Once again, Phillips has given us a strong young voice. Described as a “normal, healthy teenager,” El finds herself dealing with things she doesn’t understand, doesn’t want, and can’t ignore. Hers is the heroine’s journey -- down, down, into the depths of her own soul; to make sense of madness, to find meaning at the heart of chaos.
And best of all, the author takes us on that journey, without giving up one bit of the fun and romance and silliness and boredom, and the wonder of one’s 18th summer. The tastes and sounds and smells of camp… songs and chores… goofy traditions…and the sweetness of a first summer love… Phillips’ obvious love of nature, combined with her exceptional gift for description, let us hike and swim and shoot the rapids right along with El and her friends.
This wonderful story, with its fast-moving plot and engaging characters, will be thought-provoking for readers of any age. It tackles such tough topics as mental illness and the cruelty often displayed by groups against individuals it fears, and it does so in a richly detailed, multi-textured world, as vibrantly alive to the reader as it is to El and her fellow campers.
Mr. Touchdown (Book) - 2/6/2006 8:04:44 PM
Star athlete Eddie, his sister, Lakeesha, and two other “Negro” students, hand-picked to enter an all-white high school, are swept into the very heart of the civil rights movement in Memphis, 1965.
Chosen to integrate Forrest High by the NAACP – and his father -- we follow high school junior, Eddie Russell, as he encounters the viciousness of certain white students – the coldness of others – and grapples with the sheer unfairness of leaving his friends and teammates to come to this hostile and dangerous environment. But we also follow Eddie into his own heart, as he struggles to, in his father’s words: “…look into the soul of your enemies and find in them something to love.”
The richness of this wonderful book, however, doesn’t arise simply from its depiction of Eddie and the other black students as they enter a strange new world; we also experience that world as old and familiar, through our other narrator -- popular, white, Forrest High cheerleader, Nancy Martin.
Nancy is smart and confident and just beginning to notice a few teeny, tiny fractures on the fault lines between her and her best friends. Her dreams are changing – expanding – catapulting her to New York and Paris, while theirs are still centered around getting married and settling down. But when it comes to the dreaded integration, Nancy hates the idea just as much as they do. At first, anyway. Because pretty soon, she can’t ignore the indignities and humiliations meted out to Eddie and the others. And when the attacks become physical… That’s got to be more wrong than integration… Doesn’t it?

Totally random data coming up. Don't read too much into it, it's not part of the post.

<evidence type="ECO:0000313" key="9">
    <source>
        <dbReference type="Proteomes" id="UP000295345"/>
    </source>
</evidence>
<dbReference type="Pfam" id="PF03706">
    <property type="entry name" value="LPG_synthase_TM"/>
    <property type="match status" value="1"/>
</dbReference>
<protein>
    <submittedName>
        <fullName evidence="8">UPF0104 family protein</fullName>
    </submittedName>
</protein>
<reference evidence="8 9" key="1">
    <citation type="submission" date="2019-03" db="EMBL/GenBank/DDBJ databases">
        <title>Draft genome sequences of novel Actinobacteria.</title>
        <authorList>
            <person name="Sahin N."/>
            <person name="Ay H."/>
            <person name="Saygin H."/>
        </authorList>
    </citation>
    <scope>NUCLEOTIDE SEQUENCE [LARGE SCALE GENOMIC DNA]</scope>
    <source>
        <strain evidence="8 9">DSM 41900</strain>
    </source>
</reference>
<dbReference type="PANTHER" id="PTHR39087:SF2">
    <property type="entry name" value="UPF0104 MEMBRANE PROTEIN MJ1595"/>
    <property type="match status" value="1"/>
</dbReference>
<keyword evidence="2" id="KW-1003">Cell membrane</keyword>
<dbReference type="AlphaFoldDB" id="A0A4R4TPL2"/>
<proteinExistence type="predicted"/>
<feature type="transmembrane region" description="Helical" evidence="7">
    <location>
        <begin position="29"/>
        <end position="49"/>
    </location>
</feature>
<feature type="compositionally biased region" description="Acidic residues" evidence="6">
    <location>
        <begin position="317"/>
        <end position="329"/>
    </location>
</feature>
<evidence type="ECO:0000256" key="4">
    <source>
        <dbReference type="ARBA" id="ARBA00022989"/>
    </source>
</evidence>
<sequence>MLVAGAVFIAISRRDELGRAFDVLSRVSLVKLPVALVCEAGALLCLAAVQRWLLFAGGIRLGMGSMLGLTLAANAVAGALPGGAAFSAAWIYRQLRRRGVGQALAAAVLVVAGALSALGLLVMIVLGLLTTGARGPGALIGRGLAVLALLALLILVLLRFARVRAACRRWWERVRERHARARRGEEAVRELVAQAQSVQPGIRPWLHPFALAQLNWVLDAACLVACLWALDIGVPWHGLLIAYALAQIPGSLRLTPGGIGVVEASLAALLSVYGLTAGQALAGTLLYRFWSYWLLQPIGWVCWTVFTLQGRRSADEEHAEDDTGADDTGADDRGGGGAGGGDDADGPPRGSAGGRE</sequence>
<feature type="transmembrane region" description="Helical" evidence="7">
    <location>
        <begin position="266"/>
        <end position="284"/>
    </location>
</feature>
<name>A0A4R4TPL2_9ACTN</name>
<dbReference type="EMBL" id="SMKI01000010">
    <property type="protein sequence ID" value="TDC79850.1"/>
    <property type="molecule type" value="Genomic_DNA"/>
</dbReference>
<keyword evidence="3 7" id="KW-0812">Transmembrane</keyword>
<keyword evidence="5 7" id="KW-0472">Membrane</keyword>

It’s in the interplay of these two characters – solitary, stoical Eddie and impulsive, inquisitive Nancy, that the book becomes bigger and deeper and compellingly human.
Mr. Touchdown is a terrific read. Using vibrantly descriptive language, Lyda Phillips creates a living world of shop class and gym teachers, pep rallies and pompoms, and pulls us right into it. Middle-school students and even their older brothers and sisters will enjoy the breezy dialogue, fast-moving plot, and genuinely shocking twists and turns. Rooting her story of radical social change in the familiar routines of high school, the author gives us a book that never abandons its characters, and it succeeds as both social commentary and adolescent rite-of-passage.
It’s also a warm and big-hearted book that honors each of its central characters, without robbing them of their flaws and rough spots. It celebrates the unimaginable courage of Eddie and, by extension, all the boys and girls who made history as they dragged an entire nation into becoming better than it was. And it also acknowledges the decency and grit of the Nancy Martins who witnessed that history, first-hand. And played their own small role in it. And grew up to write it down for the rest of us.